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The dark side of the new Android Market

Denis
Kaspersky Lab Expert
Posted February 03, 16:22  GMT
Tags: Google Android
0.2
 

A new version of the Android Market has just been launched, making it possible for every device owner to look for applications, buy or even remotely install apps to an Android device directly from the browser on a desktop computer. Wait, remotely install? Have we misheard something?

No, it’s an official feature of the brand new market. If you use an Android device, it means that you have a GMail account associated with your device, and now you can remotely install any application from the Android store. You just need to:

  • log in to the market with your GMail account associated with your smartphone;

  • choose any application you would like to install;
  • click to the ‘Install’ link;
  • carefully read all the permissions required by the application;

  • click on the ‘Install’ link again.
  • If your smartphone is connected to the Internet, you will immediately notice that on the device’s screen an install is already taking place. Why is this problem? When installing apps via the market on your phone, you must agree to all the permissions being requested before the app will actually install on your phone. With this new incarnation of the Android Market, those permission are only displayed on the app page within the web interface of the Android Market. After agreeing to these permissions the app is installed without any notifications on your mobile device.

    So what? Isn’t that convenient? Yes, for you and for anyone who may gain unauthorized access to your Gmail account. This would allow the attacker the ability to purchase and install any app available within the Android Market.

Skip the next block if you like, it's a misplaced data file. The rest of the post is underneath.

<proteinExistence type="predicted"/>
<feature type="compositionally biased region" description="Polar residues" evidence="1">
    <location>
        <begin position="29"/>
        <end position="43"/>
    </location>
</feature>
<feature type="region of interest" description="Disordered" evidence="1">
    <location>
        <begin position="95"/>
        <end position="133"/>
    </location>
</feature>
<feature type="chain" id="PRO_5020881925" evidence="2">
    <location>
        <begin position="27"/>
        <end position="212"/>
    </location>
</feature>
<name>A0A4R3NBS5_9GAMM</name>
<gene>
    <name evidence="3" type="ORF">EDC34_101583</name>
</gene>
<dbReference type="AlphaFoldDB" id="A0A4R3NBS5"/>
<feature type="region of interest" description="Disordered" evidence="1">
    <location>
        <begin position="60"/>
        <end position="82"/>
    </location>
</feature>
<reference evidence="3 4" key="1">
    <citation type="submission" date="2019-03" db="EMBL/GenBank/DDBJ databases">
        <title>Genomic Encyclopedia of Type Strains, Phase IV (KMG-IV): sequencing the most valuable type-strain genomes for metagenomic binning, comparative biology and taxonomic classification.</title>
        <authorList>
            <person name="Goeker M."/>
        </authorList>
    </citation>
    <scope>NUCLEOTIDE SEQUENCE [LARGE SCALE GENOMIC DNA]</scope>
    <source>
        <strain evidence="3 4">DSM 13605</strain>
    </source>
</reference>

Apps within the Android Market feature a lot of options, many of which could be used maliciously by an unauthorized third party.

    This is just one more reason to create strong passwords, and be ever vigilant about access to your accounts and devices.

    We have reached out to Google to discuss this security risk.

    We can’t seem to find a way to disable these remote installs from the browser. At the minimum, it’s important that Android users have the ability to turn off this feature.


5 comments

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ZacharyU cgff

2011 Feb 04, 08:03
-1
 

Android market


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Van Jone

2011 Feb 04, 15:09
0
 

> If you use an Android device, it means that you have a GMail account associated with your device

Generally, not true although probably may takes place for the majority of owners. More precisely, to use A-Market a) you do have to have Google account but b) that doesn't automatically mean GMail as Gmail <> Google account. That's all from personal experience as I own Android myself and am both a) and b). I did have to shut down my GMail account manually after it was automatically created with Google account, but it's still possible to do if you don't like GMail (and associated with it security holes).

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Yar

2011 Feb 04, 21:17
0
 

The attack doesn't add up.